Federal Wrongful Death Medical Malpractice Lawsuit is Dismissed Holding Attending Physician Not Vicariously Liable

The family of a man who died of a heart attack while hospitalized after an appendectomy was held not to have a viable medical malpractice case against the attending physician.

In July 2017, Timothy Dobine, 43, died while under the care of medical staff at West Suburban Medical Center in Oak Park, Ill. Dobine’s family sued in state and federal court.

The family sued the U.S. government under the Federal Torts Claim Act alleging that the attending physician, Dr. Morgan Madison, who worked for a federally qualified healthcare center, provided negligent medical care and was the proximate cause of Dobine’s untimely death.

In a written opinion, U.S. District Court Judge Steven C. Seeger of the Northern District of Illinois granted summary judgment in favor of the government. The Court concluded that the estate has not come forward with sufficient evidence to support a finding by a reasonable jury that Dr. Madison provided negligent care. “Based on the record, no reasonable jury could return a verdict in the estate’s favor,” Judge Seeger wrote.

Dobine was brought to West Suburban Medical Center in July 2017 after vomiting a few times and complaining that his stomach burned. Dobine was admitted under the care of Dr. Madison, but the doctor was not present at the hospital at the time.

The next morning, doctors at the hospital thought that Dobine’s symptoms sounded like appendicitis. He was taken into surgery. While in surgery, the surgeon discovered that Dobine’s appendix looked normal, but he removed it anyway. It is apparently routine to do this in order to prevent issues in the future, the opinion noted.

Shortly after surgery, the nurse found Dobine in the bathroom, unresponsive. He was taken to the intensive care unit, where the medical staff administered CPR.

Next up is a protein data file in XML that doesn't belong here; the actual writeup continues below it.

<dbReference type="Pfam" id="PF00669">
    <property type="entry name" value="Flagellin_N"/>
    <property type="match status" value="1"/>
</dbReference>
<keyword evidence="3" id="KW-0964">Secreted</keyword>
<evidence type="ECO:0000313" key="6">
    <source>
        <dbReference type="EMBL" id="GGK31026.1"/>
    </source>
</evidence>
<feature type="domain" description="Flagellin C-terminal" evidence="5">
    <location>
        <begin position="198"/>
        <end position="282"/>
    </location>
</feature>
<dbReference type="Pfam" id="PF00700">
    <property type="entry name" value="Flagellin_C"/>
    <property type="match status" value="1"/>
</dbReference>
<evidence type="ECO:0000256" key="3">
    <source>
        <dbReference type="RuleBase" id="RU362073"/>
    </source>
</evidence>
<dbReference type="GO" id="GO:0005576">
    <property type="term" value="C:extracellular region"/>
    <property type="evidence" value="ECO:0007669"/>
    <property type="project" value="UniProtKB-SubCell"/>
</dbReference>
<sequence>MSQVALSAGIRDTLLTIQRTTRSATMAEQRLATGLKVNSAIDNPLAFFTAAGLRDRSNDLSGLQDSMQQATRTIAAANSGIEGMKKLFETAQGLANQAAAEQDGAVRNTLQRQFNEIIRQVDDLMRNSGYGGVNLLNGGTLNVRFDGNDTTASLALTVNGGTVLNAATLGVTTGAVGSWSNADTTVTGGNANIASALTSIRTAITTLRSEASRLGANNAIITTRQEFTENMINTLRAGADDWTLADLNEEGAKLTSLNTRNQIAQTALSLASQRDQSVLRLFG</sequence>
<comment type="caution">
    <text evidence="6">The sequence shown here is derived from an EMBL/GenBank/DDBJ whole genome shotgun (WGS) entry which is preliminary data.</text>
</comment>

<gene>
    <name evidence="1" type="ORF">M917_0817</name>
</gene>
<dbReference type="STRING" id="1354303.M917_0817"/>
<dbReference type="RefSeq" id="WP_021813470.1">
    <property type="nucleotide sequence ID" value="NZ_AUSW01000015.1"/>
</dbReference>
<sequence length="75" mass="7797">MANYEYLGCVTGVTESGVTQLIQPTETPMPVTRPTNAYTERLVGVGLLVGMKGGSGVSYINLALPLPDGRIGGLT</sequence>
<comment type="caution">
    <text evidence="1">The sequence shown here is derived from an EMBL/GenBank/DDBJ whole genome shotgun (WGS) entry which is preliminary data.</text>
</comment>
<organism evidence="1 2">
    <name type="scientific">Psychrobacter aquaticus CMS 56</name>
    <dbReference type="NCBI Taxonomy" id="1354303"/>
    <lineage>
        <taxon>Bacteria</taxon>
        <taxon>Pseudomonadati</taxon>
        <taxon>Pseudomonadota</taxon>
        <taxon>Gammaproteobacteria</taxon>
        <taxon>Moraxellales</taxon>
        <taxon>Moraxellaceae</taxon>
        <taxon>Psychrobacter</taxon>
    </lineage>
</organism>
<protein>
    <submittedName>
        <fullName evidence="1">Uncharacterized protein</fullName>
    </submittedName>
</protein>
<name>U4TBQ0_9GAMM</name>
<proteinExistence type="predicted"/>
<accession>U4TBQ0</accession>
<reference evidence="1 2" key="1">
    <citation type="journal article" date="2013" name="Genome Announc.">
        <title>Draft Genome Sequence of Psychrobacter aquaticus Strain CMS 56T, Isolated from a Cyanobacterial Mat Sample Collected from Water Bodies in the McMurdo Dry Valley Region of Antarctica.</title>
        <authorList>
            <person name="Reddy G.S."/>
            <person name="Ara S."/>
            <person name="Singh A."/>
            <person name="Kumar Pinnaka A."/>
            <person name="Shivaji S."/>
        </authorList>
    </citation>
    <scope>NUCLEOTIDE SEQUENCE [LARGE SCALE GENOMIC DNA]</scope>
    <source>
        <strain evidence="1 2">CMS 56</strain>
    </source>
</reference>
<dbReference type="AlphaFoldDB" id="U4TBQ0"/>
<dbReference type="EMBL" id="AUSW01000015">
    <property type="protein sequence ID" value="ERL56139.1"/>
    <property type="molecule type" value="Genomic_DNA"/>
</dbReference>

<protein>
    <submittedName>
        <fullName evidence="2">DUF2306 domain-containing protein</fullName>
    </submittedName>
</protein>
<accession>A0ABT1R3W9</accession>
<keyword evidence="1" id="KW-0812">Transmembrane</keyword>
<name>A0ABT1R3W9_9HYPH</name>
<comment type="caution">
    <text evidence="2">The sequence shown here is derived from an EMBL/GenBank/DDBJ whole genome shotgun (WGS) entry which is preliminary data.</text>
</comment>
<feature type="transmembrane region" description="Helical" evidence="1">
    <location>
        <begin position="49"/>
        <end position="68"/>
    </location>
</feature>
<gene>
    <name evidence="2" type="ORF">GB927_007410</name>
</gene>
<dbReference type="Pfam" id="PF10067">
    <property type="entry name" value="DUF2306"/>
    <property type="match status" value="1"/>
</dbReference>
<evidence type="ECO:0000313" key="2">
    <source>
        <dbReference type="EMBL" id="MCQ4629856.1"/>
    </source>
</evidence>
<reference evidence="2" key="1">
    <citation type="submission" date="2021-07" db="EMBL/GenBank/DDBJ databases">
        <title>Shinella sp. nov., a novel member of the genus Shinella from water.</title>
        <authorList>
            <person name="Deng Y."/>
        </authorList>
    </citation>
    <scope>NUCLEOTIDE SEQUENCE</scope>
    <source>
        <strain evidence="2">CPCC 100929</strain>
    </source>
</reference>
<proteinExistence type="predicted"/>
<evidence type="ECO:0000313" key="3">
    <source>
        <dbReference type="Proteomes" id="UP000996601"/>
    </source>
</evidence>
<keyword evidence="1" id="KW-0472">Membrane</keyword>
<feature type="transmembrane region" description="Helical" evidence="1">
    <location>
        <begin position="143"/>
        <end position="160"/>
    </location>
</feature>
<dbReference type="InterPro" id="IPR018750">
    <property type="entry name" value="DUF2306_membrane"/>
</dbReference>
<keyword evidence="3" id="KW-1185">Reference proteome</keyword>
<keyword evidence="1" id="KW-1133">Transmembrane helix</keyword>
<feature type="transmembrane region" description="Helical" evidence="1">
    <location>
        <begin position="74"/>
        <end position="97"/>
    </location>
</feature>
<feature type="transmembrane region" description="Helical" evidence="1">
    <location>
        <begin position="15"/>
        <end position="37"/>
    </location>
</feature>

Dobine was then intubated in the ICU. A few days later, after a second surgery, Dobine unfortunately passed away. Dr. Madison was not one of the physicians caring for Dobine at that time. He was cared for by other doctors and residents.

Tina Dobine, a sister and special administrator of the Estate of Dobine, brought the medical negligence lawsuit in state and federal court, alleging that Dobine died from an “untreated postoperative bleed, which led to cardiac arrest.” The estate sought to hold the United States accountable under the Federal Torts Claims Act because Dr. Madison is deemed to be a federal employee. Judge Seeger noted that under Illinois law, an attending physician cannot be held vicariously liable for the negligence of a resident under her supervision, citing Lewis v. OSF Healthcare Sys, 2022 WL 5240557.

Judge Seeger pointed out that a doctor is responsible for his or her own negligence, not the negligence of another doctor. The opinion of Judge Seeger concluded that in order for the estate to bring a negligence claim against Dr. Madison, it would have had to offer evidence that is “sufficient to support a finding by a reasonable jury that Dr. Madison herself was negligent” in Dobine’s death.

As Dr. Madison had “relatively little” involvement with Dobine, despite her status as a treating physician, Judge Seeger noted that any claim against Dr. Madison faced “an uphill battle.” There is no factual or case law that would support the plaintiff’s theory that a physician must be in attendance at the hospital at all times for their patients.

“And for good reason – that standard is not achievable, given the limitations of space and time,” Judge Seeger wrote. “Illinois does not require doctors to reside at the hospital and care for patients 24/7, 365 days of the year.”

It was found by the court that Dr. Madison had no information about a problem at an important time and sat on that information without taking affirmative steps to remedy it. In conclusion, the Federal District Court dismissed this lawsuit, granting summary judgment in favor of the United States. Counsel for the estate stated that this case represented a “very small part of the overall litigation, which is going forward in state court.”

Dobyne v. United States of America, No. 20-cv-03594.

Kreisman Law Offices has been handling wrongful death lawsuits, medical negligence cases, hospital negligence lawsuits and physician negligence cases for individuals, families and loved ones who have been harmed, injured or died as a result of the carelessness or negligence of a medical provider for more than 48 years in and around Chicago, Cook County and its surrounding areas, including Cicero, Forest Park, Melrose Park, Park Forest, Crestwood, Western Springs, Northlake, Rosemont, Park Ridge, Prospect Heights, Rolling Meadows, Palatine, Wheeling, Vernon Hills, Lake Bluff, Chicago (Jefferson Park, Lincoln Square, West Ridge, Lakeview, Logan Square, Hermosa, West Town, River North, Near Northside, South Loop, Back of the Yards, Englewood, Avondale, Brighton Park, Auburn Gresham, Calumet Heights), Oak Lawn, Hickory Hills, Chicago Ridge, Blue Island, Dolton and Oakbrook Terrace, Ill.

Robert D. Kreisman has been an active member of the Illinois and Missouri bars since 1976.

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